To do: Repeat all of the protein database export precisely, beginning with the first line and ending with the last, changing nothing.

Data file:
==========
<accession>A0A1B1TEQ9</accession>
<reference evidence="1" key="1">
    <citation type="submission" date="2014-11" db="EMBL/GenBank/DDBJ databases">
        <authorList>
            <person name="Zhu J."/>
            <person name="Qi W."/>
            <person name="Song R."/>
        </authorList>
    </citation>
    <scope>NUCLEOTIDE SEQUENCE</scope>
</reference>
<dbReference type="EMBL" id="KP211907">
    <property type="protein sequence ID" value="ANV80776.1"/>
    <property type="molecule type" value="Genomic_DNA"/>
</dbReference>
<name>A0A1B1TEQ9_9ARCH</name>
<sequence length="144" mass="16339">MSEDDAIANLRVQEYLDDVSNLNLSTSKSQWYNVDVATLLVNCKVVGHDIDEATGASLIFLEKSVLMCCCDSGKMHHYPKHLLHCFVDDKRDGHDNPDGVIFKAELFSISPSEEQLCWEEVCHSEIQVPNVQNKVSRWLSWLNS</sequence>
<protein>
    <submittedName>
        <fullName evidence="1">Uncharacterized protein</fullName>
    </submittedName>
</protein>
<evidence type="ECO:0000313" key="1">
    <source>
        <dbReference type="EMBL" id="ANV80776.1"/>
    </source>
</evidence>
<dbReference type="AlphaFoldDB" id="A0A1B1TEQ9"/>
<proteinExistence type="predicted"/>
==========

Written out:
<accession>A0A1B1TEQ9</accession>
<reference evidence="1" key="1">
    <citation type="submission" date="2014-11" db="EMBL/GenBank/DDBJ databases">
        <authorList>
            <person name="Zhu J."/>
            <person name="Qi W."/>
            <person name="Song R."/>
        </authorList>
    </citation>
    <scope>NUCLEOTIDE SEQUENCE</scope>
</reference>
<dbReference type="EMBL" id="KP211907">
    <property type="protein sequence ID" value="ANV80776.1"/>
    <property type="molecule type" value="Genomic_DNA"/>
</dbReference>
<name>A0A1B1TEQ9_9ARCH</name>
<sequence length="144" mass="16339">MSEDDAIANLRVQEYLDDVSNLNLSTSKSQWYNVDVATLLVNCKVVGHDIDEATGASLIFLEKSVLMCCCDSGKMHHYPKHLLHCFVDDKRDGHDNPDGVIFKAELFSISPSEEQLCWEEVCHSEIQVPNVQNKVSRWLSWLNS</sequence>
<protein>
    <submittedName>
        <fullName evidence="1">Uncharacterized protein</fullName>
    </submittedName>
</protein>
<evidence type="ECO:0000313" key="1">
    <source>
        <dbReference type="EMBL" id="ANV80776.1"/>
    </source>
</evidence>
<dbReference type="AlphaFoldDB" id="A0A1B1TEQ9"/>
<proteinExistence type="predicted"/>